One more title for CSKA, but one of the least convincing in their history – a transitional team at best. Back row, from left: Filipov, Rangelov, Denev, Vassilev, Yotzov-coach, Marashliev, Zafirov, Penev, Yordanov.
Sitting: Atanassov, Stankov, Sredkov, M. Goranov, Pritargov, Kolev, D. Dimitrov, Pl. Markov, Yonchev, Yankov.
Still too many players clearly over the hill, but with too big reputations to be replaced easily. The ‘cleaning of the house’ continued a few more years – the young recruits were not significantly better than the veterans yet. As a curiosity, entirely unpredictable in 1976, two future coaches of the Bulgarian national team played together this season: Dimitar Penev, who led Bulgaria to 4th place at the 1994 World Cup and Plamen Markov – the last coach to qualify Bulgaria to major finals: the 2000 European Championship.

Wednesday, December 14, 2011

It was overall Thessalonikian year – their third big club, Aris, rounded the success with strong performance as well, finishing 6th in the championship. Looked like a major shift in Greek football: much more competitive championship, with strong provincial teams, for there was not only the clubs from Thessaloniki, but others as well, especially the newcomers PAS Ioannina. Looked like Greek football was improving, gaining strength.
But it was hardly so from another perspective: the success of PAOK and Iraklis was bitter pill for Aris. All trophies to the rivals (sweet for both, for the other two consider Aris their arch-enemy) and nothing for the ‘best’ club… measly 6th place. Which, frankly, is pretty much the traditional dwelling of Aris: always among the top six clubs, though, rarely among the medalists.
Aris was founded in 1914, which speculatively explains the name – the First World War started, so it may be some military spirit involved in choosing the name: the ancient Greek god of war Ares. Whether war enthusiasm was the reason or not, the name and the colours of the club – black and yellow – were symbolically thick. Strength, power, crushing victories, rolling over any opponent. It made for perfect clash in Thessaloniki: Ares vs Hercules – Aris vs Iraklis – the god vs the mere demigod. And if Iraklis expressed modern Greek nationalism with their blue and white, Aris evoked deeper roots: the club used the colours of the Byzantine Empire. It was a claim of supremacy from day one. With time the original rivalry faded – PAOK emerged and bypassed Iraklis as the main local rival of Aris, which was entirely the case by the 1970s. So far, Aris was the most successful club at home – they won three titles: 1928, 1932, and 1946, the only championship played during the bitter civil war following the end of the Second World War. This made for bragging… Aris consider themselves ‘one of the big six’ clubs in the country to this very day, although the success ended long time ago. Nominally, they are one of the ‘big’ clubs – by the virtue of titles and by their usual finishing among the first six teams in the league. In reality they were better than most smaller provincial teams, but never a title contender – they finished high, yet rarely among the medalists. By the beginning of the 1970s they were rather second strongest club in Thessaloniki, behind PAOK, which the club and the fans never recognized – they consider their arch-rivals PAOK and Athenian based Panathinaikos, AEK, and Olympiakos (Piraeus). The original Thessalonikian derby counted only for Iraklis by now, but Aris remembered it in 1976, when the old enemy won the Greek Cup, obviously getting strong and dangerous. The season was bitter one for Aris – in the best year ever for Thessalonikian football the rivals won everything and the gods dressed in yellow and black finished only 6th. By the end of the decade they changed their logo, and the new one curiously expressed the predicament of the club:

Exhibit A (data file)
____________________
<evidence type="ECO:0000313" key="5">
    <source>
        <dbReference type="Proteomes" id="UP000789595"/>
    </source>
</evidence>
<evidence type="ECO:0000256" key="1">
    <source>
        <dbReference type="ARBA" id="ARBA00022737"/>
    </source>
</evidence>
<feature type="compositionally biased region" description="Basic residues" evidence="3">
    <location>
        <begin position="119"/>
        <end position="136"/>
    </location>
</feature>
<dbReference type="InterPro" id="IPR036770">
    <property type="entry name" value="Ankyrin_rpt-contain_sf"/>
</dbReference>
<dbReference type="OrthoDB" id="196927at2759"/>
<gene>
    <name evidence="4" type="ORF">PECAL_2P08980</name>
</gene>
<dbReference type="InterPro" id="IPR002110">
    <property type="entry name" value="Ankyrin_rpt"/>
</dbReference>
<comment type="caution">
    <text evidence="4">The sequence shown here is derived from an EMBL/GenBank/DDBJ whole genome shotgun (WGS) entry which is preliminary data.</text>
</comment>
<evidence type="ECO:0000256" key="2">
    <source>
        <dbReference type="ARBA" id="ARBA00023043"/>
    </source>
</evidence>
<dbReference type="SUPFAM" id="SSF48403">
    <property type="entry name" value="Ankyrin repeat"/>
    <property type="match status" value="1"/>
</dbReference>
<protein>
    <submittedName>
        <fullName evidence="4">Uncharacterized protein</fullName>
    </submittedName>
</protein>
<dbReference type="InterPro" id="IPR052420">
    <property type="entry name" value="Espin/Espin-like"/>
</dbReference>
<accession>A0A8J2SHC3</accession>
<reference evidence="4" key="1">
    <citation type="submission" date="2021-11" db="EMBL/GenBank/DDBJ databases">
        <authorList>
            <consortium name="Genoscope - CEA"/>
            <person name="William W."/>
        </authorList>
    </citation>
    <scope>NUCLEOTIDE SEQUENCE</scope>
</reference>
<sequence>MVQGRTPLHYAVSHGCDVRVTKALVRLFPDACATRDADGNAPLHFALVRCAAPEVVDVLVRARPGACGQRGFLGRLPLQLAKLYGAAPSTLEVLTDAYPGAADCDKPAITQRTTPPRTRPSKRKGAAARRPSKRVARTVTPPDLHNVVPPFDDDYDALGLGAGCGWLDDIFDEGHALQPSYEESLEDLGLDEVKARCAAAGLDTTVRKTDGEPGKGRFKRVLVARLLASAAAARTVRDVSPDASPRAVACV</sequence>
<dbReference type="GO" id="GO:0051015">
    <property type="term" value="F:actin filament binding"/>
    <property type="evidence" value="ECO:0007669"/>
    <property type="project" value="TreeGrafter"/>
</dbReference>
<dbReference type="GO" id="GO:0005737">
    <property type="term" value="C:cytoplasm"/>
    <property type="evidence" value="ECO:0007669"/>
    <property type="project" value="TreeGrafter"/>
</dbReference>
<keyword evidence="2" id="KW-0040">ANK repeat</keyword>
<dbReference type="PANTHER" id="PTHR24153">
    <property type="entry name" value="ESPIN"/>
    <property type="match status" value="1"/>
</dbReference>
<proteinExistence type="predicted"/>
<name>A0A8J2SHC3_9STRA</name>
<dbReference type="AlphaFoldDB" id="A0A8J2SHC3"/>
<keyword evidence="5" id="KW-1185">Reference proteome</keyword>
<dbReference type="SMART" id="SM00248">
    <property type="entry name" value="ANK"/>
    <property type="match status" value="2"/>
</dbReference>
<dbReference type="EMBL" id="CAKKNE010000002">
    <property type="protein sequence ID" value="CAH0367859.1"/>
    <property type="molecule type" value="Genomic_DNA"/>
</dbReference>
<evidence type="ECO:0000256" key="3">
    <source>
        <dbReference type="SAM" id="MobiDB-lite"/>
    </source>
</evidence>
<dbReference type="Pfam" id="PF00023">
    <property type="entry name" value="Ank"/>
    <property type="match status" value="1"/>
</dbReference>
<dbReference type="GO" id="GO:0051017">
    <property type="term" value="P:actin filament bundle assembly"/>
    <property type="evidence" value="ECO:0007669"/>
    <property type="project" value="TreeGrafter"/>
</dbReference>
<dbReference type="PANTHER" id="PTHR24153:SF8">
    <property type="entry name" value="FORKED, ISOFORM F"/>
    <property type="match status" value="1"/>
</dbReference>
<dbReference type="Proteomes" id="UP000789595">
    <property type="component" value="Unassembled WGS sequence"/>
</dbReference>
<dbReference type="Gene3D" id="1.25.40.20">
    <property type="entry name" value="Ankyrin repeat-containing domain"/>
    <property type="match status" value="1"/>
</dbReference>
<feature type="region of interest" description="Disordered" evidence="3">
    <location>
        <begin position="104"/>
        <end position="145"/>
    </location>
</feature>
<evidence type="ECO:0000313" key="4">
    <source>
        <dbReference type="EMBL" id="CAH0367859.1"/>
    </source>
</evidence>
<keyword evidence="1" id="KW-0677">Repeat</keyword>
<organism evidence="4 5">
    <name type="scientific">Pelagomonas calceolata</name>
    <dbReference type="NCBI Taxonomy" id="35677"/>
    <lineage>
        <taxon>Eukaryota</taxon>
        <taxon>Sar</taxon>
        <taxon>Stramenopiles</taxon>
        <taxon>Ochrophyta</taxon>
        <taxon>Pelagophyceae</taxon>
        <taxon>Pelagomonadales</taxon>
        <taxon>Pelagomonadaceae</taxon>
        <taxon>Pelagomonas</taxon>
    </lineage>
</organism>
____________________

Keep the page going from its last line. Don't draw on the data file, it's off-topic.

The mighty god of war is rather idly resting, representing no fighting spirit whatsoever. May be even asleep… which was not the idea in 1975-76. The club took measures to challenge the competition: the usual measures – foreign coach and players. On the surface, typical Greek enforcements for the time: fairly unknown foreigners – Bulgarian coach, Dobromir Zhechev; Brazilian striker – Barboza; and Yugoslavian player, Licanin. There was one more addition, quite mysterious and mirroring the Soviet transfer Iraklis made at the same time: Kostas Isakidis came from Bulgarian 1975 Cup winner Slavia (Sofia).

Top, left to right: Stifas (?), Spyridon, Papafloratos, Barboza, Pallas, Venos, Licanin, Balafas, Koumarias, Tzifopoulos, Papaioannou.
Sitting: Ananiadis, Stavridis, Firos, Ballis, Nalpantis, Kouis, Christidis, Drambis, Lazos, Papazoglou, Vardanis (?), Georgidis (?).